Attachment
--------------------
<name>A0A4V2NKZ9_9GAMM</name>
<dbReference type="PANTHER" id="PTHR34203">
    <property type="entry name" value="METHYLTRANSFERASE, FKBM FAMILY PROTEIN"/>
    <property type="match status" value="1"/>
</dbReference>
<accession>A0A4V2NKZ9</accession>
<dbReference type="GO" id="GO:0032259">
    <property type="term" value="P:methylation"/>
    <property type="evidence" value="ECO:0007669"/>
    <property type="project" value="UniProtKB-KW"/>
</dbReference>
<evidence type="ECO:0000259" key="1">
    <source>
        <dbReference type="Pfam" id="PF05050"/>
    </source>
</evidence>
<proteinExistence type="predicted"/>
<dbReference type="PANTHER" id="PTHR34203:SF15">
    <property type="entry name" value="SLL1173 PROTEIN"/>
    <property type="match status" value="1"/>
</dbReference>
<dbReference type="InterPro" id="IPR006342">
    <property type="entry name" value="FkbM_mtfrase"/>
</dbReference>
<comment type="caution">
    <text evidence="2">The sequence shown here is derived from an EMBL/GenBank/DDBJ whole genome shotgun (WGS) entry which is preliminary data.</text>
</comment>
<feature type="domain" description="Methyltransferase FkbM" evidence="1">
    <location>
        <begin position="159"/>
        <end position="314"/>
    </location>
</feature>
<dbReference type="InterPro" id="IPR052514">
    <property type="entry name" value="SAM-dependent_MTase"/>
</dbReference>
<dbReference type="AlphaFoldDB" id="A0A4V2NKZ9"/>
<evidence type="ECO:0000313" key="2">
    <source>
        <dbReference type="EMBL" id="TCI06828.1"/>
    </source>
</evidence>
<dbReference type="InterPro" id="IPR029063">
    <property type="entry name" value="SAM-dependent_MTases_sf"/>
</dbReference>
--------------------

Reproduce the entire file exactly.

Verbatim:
<name>A0A4V2NKZ9_9GAMM</name>
<dbReference type="PANTHER" id="PTHR34203">
    <property type="entry name" value="METHYLTRANSFERASE, FKBM FAMILY PROTEIN"/>
    <property type="match status" value="1"/>
</dbReference>
<accession>A0A4V2NKZ9</accession>
<dbReference type="GO" id="GO:0032259">
    <property type="term" value="P:methylation"/>
    <property type="evidence" value="ECO:0007669"/>
    <property type="project" value="UniProtKB-KW"/>
</dbReference>
<evidence type="ECO:0000259" key="1">
    <source>
        <dbReference type="Pfam" id="PF05050"/>
    </source>
</evidence>
<proteinExistence type="predicted"/>
<dbReference type="PANTHER" id="PTHR34203:SF15">
    <property type="entry name" value="SLL1173 PROTEIN"/>
    <property type="match status" value="1"/>
</dbReference>
<dbReference type="InterPro" id="IPR006342">
    <property type="entry name" value="FkbM_mtfrase"/>
</dbReference>
<comment type="caution">
    <text evidence="2">The sequence shown here is derived from an EMBL/GenBank/DDBJ whole genome shotgun (WGS) entry which is preliminary data.</text>
</comment>
<feature type="domain" description="Methyltransferase FkbM" evidence="1">
    <location>
        <begin position="159"/>
        <end position="314"/>
    </location>
</feature>
<dbReference type="InterPro" id="IPR052514">
    <property type="entry name" value="SAM-dependent_MTase"/>
</dbReference>
<dbReference type="AlphaFoldDB" id="A0A4V2NKZ9"/>
<evidence type="ECO:0000313" key="2">
    <source>
        <dbReference type="EMBL" id="TCI06828.1"/>
    </source>
</evidence>
<dbReference type="InterPro" id="IPR029063">
    <property type="entry name" value="SAM-dependent_MTases_sf"/>
</dbReference>